Nonprofit, independent journalism. Supported by readers.

UCare generously supports MinnPost’s Second Opinion coverage; learn why.

Ex-editor of NEJM tells how Big Pharma has corrupted academic institutions

In the May/June issue of the Boston Review, Dr.

In the May/June issue of the Boston Review, Dr. Marcia Angell, former editor-in-chief of the New England Journal of Medicine, details the sordid story of how corporate dollars have corrupted research and education at academic medical centers — including at her current place of employment, the Harvard Medical School.

The article is adapted from a talk she gave at Harvard last December. Angell, of course, has written about this topic many times before, most notably in her 2004 book, “The Truth About the Drug Companies.”

Writes Angell:

The boundaries between academic medicine — medical schools, teaching hospitals, and their faculty — and the pharmaceutical industry have been dissolving since the 1980s, and the important differences between their missions are becoming blurred. Medical research, education, and clinical practice have suffered as a result.

The article provides plenty of examples of exactly why health consumers should worry about this money-driven blurring of missions. Here are some highlights (but do read the entire article):

  • “To a remarkable extent … medical centers have become supplicants to the drug companies, deferring to them in ways that would have been unthinkable even twenty years ago. Often, academic researchers are little more than hired hands who supply human subjects and collect data according to instructions from corporate paymasters. The sponsors keep the data, analyze it, write the papers, and decide whether and when and where to submit them for publication. In multi-center trials, researchers may not even be allowed to see all of the data, an obvious impediment to science and a perversion of standard practice.”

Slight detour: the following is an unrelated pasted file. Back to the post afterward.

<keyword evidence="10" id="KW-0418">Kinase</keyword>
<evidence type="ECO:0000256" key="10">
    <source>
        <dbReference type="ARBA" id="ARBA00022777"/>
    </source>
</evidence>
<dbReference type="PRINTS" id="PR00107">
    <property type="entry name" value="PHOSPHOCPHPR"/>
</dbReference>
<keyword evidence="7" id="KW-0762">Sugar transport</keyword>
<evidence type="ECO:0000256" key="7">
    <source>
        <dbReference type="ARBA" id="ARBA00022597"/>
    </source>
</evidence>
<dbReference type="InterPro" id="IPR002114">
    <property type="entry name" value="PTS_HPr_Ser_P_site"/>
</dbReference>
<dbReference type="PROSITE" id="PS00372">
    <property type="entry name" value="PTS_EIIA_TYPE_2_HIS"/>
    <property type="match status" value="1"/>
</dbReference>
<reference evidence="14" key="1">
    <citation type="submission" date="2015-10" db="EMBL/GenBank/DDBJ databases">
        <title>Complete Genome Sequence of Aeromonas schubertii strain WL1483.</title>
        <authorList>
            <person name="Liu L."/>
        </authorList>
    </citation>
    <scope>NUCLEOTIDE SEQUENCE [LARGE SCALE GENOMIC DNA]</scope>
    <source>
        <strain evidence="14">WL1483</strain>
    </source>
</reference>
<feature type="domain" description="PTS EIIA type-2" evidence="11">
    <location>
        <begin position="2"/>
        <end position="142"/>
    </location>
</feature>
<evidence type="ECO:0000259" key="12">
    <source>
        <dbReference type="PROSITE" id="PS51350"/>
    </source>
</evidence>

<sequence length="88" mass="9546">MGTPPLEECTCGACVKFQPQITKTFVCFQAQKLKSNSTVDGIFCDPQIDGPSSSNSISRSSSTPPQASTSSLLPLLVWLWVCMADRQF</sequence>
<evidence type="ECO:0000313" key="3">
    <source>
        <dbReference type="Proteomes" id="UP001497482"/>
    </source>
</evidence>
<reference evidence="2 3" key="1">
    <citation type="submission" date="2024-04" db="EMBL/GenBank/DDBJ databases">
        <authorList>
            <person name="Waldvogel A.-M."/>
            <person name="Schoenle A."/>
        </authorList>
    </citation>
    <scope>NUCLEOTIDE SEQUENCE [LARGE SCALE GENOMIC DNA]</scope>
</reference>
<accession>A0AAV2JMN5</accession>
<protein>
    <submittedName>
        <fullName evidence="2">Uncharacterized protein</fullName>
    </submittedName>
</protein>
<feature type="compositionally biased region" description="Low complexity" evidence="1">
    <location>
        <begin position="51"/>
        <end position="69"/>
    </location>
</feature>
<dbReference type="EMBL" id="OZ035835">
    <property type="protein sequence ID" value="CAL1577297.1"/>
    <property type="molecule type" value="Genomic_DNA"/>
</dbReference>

• “[Drug] manufacturers typically prefer to work with academic medical centers. Doing so increases the chances of getting research published, and, more importantly, provides drug companies access to highly influential faculty physicians — referred to by the industry as ‘thought leaders’ or ‘key opinion leaders.’ These are the people who write textbooks and medical-journal papers, issue practice guidelines (treatment recommendations), sit on FDA and other governmental advisory panels, head professional societies, and speak at the innumerable meetings and dinners that take place every day to teach clinicians about prescription drugs.”
  • “Medical centers increasingly act as though meeting industry’s needs is a legitimate purpose of an academic institution…. Academic leaders, chairs, and even deans sit on boards of directors of drug companies. Many academic medical centers have set up special offices to offer companies quick soup-to-nuts service.”
  • “Increasingly, industry is setting the research agenda in academic centers, and that agenda has more to do with industry’s mission than with the mission of the academy. Researchers and their institutions are focusing too much on targeted, applied research, mainly drug development, and not enough on non-targeted, basic research into the causes, mechanisms, and prevention of disease.”